Many years ago I was eating in a rural diner and I was watching one of the staff making a fresh batch of coffee in the big coffee urn....their coffee was really good, all the time.... so he fills the urn with water, loads the coffee grounds in the paper filter on the top and then he gets down, grabs a salt shaker and proceeds to dust the coffee grounds with salt.... being curious and had never seen that before, I asked him why he did that... he responded by saying 'you like the coffee don't you?' a couple of years ago I was watching a cooking show and they salted the coffee grounds and said that the salt knocks down the bitterness of raw coffee....been doing that for a number of years now... fresh ground and a bit of salt.

Play Happy
Drink Good Coffee

Swing

Apr 18, 2022 - 7:57:24 AM

10148 posts since 3/19/2009

Do any of you still use a percolator? and if so do you ever break a egg into the pot to 'settle' the grounds?

Apr 18, 2022 - 3:01:17 PM
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408 posts since 7/30/2021

Sad to say, I only care about caffeine. I just dump some sugar/milk in whatever, and gulp it down.

My daughter, however...When she was stuck at home for Covid, she bought a hand bean grinder. She then went to the local fancy coffee shop and bought some beans with a fancy flavor (mocha with hints of citrus, or something?) Anyway she ground the beans, and brewed, and cleaned our old Mr.Coffee, and did some stuff with the temperature of water, and it was the best coffee I've had! I was sad when she went back to university...who's going to be my barista??

(and wow Astrang, I did not know you hung out with the Clintons)

Apr 18, 2022 - 3:34:07 PM
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2041 posts since 12/11/2008
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A great thing about retiring to Hawaii is the quality of the coffee. Small-scale growers you've never heard of abound, and their stuff is sold in mom-and-pop grocery stores. Many different brands from Kona, of course, but coffee is grown in places like Ka'u, too. Me and the wife's current favorite -- Hala Tree Medium Roast. Ground at #13 in our macho Rancilio Grinder and brewed up drip-style, it's a true taste treat.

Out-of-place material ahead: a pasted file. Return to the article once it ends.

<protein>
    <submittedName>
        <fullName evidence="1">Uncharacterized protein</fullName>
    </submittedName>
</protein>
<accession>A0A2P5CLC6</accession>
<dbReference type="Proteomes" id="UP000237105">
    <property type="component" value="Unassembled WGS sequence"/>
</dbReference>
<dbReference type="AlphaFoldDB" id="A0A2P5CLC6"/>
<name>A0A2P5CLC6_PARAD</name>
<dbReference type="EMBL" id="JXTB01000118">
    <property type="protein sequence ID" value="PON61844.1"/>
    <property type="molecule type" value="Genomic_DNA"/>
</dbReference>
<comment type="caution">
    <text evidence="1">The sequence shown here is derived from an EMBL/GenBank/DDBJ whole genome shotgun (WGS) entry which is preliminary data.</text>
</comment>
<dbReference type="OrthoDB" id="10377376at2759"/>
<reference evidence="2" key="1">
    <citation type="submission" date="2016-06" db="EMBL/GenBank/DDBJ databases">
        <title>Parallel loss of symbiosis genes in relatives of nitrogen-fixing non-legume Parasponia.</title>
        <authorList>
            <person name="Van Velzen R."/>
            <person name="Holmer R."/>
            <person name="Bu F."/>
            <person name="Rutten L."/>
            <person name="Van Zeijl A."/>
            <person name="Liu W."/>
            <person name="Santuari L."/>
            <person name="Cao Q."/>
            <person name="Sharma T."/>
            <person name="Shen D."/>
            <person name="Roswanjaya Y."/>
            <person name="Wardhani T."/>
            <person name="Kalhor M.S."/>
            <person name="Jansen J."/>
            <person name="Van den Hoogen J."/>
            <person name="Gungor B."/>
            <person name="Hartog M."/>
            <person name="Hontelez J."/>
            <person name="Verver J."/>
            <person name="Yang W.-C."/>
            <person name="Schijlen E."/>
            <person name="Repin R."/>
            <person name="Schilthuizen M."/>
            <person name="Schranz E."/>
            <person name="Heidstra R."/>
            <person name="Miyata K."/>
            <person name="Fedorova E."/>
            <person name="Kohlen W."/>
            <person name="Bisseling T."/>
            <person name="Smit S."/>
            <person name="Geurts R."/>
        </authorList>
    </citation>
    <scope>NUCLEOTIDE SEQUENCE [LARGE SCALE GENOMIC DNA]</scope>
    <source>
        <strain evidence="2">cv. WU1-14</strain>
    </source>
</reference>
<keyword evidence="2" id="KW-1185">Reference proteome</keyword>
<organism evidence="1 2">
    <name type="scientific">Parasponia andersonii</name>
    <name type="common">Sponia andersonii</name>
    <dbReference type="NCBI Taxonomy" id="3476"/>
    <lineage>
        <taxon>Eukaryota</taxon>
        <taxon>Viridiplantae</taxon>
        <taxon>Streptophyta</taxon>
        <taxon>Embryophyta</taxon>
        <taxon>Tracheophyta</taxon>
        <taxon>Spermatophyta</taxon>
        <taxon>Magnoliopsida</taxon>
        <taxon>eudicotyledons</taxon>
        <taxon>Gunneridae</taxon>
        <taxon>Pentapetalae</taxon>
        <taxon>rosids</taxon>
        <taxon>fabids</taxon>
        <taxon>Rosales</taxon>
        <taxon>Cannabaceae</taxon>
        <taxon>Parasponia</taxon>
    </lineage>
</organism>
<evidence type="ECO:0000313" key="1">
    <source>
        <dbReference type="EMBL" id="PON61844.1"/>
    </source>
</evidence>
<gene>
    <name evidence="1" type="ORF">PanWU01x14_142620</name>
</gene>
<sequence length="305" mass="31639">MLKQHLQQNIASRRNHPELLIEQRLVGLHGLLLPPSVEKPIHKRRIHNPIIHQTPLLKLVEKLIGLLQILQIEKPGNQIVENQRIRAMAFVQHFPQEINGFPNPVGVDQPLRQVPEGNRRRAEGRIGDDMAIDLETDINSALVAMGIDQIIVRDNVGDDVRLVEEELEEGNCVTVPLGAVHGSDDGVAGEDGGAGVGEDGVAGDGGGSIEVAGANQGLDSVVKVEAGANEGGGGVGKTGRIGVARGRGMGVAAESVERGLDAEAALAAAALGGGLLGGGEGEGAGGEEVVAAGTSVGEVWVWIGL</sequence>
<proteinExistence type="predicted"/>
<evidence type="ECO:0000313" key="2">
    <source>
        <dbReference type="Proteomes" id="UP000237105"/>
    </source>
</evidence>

Apr 18, 2022 - 3:59:38 PM
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JonD

USA

91 posts since 2/12/2021

I don't have anything very exciting to add about coffee, but here goes. We steep our grounds overnight on the counter -- once a week (or whenever the concentrate runs out) my wife steeps a new batch in the evening using 1 1/2 pounds of regular grind plus a measured amount of water (added gradually in a special container with a fiber filter, stoppered with a cork in the bottom). Next morning my job is to unstopper the cork and drain the concentrate into a flask, without spilling or upsetting the container. Easier some mornings than others, and over the years I can recall a disaster or two. A quart of coffee slurry when unleashed on a kitchen counter/floor can make a grown man cry.....

Edited by - JonD on 04/18/2022 16:00:09

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Apr 18, 2022 - 4:31:47 PM
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2186 posts since 8/27/2008

I have never missed morning coffee except for once for about a week in 1980. I was feeling lethargic and had an ongoing headache during that period, which was not usual for me. One morning I looked more carefully at the label of my fancy ass roast coffee and saw little letters that said "decaf". So, technically I had been drinking coffee but not caffeine. I went to the store for real coffee and fixed my problem right then.

Edited by - Brian Wood on 04/18/2022 16:32:15

Apr 18, 2022 - 6:41:38 PM
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13306 posts since 9/23/2009

Good topic, Lee. I can't think of any coffee stories, but I enjoyed reading these.